Gender and Occupation: A Data-Driven Learning Guide Go to Resource

Summary

The term sex is typically used to refer to a person's biological maleness or femaleness, whereas gender refers to the psychological, social, and cultural aspects of masculinity or femininity.

A large increase in women's labor force participation has occurred since World War II in the United States. Despite gains women have made, significant gender differences in occupational attainment remain. Women tend to be concentrated in office and administrative support and service occupations. In comparison, men tend to be concentrated in "blue collar" jobs, including skilled production, craft and repair work as well semi-skilled and unskilled manual jobs. Studies have found that women and men are equally likely to work in sales occupations.

The goal of this exercise is to explore gender differences in occupation. Summary statistics, including the mean, median, mode, and standard deviation will be used.

Subject Term(s):
Analysis Type(s):
Citation:
Inter-university Consortium for Political and Social Research . Gender and Occupation: A Data-Driven Learning Guide. Inter-university Consortium for Political and Social Research [distributor], 2009-04-16. https://doi.org/10.3886/genderoccupation

Related Studies

This publication is related to the following dataset(s):

Access Notes

This resource is available only to users at ICPSR member institutions. Because you are not logged in, we cannot verify that you will be able to access this resource.

Related Resources

  • Albelda, Randy P. Occupational segregation by race and gender, 1958-1981
  • Albelda, Randy P.. Occupational segregation by race and gender, 1959-1981
  • Andes, Nancy. Social class and gender: An empirical evaluation of occupational stratification
  • Andes, Nancy Jo. Identifying Social Classes: A Cluster Analysis of American Occupations
  • Bertrand, Marianne; Hallock, Kevin F.. The gender gap in top corporate jobs
  • Bridges, William P.. Rethinking Gender Segregation and Gender Inequality: Measures and Meanings
  • Carrington, William J.; Troske, Kenneth R.. Gender segregation in small firms
  • Cohen, Philip N.; Huffman, Matt L.. Individuals, jobs, and labor markets: the devaluation of women's work
  • Cohen, Philip N.; Huffman, Matt L.. Occupational Segregation and the Devaluation of Women's Work across U.S. Labor Markets
  • Correll, Shelley J.. Constraints into preferences: gender, status, and emerging career aspirations
  • Garrison, Howard H.. Gender differences in the career aspirations of recent cohorts of high school seniors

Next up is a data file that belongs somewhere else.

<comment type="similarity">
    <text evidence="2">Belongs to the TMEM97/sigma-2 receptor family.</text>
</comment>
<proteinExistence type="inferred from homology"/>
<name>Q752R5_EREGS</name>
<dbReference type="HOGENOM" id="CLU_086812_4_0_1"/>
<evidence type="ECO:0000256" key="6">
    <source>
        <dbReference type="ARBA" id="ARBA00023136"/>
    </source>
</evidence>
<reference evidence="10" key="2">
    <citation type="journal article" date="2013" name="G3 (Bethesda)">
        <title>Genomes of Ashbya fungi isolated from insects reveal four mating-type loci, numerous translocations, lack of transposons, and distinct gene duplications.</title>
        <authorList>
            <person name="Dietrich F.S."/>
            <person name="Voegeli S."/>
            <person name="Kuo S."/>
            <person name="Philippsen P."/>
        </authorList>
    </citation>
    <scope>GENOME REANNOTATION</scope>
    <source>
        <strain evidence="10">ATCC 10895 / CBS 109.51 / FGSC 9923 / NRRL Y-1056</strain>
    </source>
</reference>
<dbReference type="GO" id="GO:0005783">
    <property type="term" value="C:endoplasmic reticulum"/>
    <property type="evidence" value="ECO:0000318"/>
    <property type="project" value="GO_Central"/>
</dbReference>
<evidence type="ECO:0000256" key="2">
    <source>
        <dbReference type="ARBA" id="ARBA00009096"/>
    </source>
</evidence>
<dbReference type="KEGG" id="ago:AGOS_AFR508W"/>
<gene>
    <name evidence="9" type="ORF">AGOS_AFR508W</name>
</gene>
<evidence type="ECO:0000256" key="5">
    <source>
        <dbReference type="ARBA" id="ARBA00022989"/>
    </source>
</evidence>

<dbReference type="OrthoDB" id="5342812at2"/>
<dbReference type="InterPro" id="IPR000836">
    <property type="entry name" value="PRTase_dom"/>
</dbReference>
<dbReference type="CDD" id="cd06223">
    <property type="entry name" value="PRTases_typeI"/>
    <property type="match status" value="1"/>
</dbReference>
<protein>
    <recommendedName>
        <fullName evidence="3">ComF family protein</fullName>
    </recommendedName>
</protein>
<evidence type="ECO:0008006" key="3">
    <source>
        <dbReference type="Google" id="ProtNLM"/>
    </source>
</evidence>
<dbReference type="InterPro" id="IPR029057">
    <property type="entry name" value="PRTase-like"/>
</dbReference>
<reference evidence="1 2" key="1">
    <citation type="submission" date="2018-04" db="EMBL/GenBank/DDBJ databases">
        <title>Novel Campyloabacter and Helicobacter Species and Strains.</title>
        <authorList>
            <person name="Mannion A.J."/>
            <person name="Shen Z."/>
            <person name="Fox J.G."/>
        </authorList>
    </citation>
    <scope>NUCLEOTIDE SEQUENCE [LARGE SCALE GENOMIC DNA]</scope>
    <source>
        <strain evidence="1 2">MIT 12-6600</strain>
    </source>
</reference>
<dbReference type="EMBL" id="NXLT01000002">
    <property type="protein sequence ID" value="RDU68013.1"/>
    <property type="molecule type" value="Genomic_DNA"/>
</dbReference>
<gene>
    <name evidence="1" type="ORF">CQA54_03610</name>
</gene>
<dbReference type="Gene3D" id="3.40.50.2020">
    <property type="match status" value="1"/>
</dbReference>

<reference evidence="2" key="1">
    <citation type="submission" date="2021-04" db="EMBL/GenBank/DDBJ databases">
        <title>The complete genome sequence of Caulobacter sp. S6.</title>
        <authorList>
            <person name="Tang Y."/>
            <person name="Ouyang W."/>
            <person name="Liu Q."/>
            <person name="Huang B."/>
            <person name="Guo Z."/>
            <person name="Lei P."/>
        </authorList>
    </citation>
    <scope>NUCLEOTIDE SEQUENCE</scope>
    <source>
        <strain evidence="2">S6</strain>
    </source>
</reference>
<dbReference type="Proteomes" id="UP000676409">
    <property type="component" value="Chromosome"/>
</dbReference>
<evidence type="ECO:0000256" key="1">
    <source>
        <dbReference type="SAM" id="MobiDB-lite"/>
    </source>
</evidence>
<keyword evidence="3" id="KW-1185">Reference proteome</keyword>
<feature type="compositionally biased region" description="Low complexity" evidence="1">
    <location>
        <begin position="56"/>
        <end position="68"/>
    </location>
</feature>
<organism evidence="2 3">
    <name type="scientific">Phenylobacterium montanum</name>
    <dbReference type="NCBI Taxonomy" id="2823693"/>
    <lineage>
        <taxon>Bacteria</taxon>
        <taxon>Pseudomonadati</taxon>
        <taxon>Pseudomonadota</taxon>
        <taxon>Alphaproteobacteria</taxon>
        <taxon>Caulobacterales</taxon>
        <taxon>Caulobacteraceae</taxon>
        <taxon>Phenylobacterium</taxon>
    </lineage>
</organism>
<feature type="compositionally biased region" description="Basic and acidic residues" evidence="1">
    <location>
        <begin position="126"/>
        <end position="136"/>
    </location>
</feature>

• Goldin, Claudia. Understanding the Gender Gap: An Economic History of American Women
  • Jacobs, Jerry A.; Gerson, Kathleen. The time divide: work, family and gender inequality
  • Neumark, David. Sex differences in labor markets
  • Perman, Lauri; Stevens, Beth. Industrial segregation and the gender distribution of fringe benefits
  • Petersen, Trond; Morgan, Lauire A.. Separate and unequal: occupation-establishment sex segregation and the gender wage gap
  • Reskin, Barbara F.; Hartmann, Heidi I.. Women's work, men's work: sex segregation on the job
  • Tienda, Marta; Smith, Shelley A.; Ortiz, Vilma. Industrial restructuring, gender segregation, and sex differences in earnings
  • Tomaskovic-Devy, Donald. Gender and race composition of jobs and the male/female, white/black pay gaps
  • Walker, Henry A.; Fennell, Mary L.. Gender differences in role different and organizational task performance
  • Warren, John Robert; Sheridan, Jennifer T.; Hauser, Robert M.. Occupational stratification across the life course: Evidence from the Wisconsin Longitudinal Study
  • Watts, Martin. Occupational gender segregation: Index measurement and econometric modeling
  • Watts, Martin. Occupational gender segregation: index measurement and econometric modeling
  • Weeden, Kim A.. Revisiting occupational sex segregation in the United States, 1910-1990: Results from a log-linear approach
  • Wharton, Amy S.. Gender Segregation in Private-Sector, Public-Sector, and Self-Employed Occupations, 1950-1981
  • Wharton, Amy S.; Baron, James N.. So Happy Together? The Impact of Gender Segregation on Men at Work
  • Witkowski, Kristine M.; Leicht, Kevin T.. The Effects of Gender Segregation, Labor Force Participation, and Family Roles on the Earnings of Young Adult Workers
  • Xu, Wu; Leffler, Ann. Gender and race effects on occupational prestige, segregation, and earnings
  • Xu, Wu; Leffler, Ann. Gender and race effects on occupational prestige, segregation, and earnings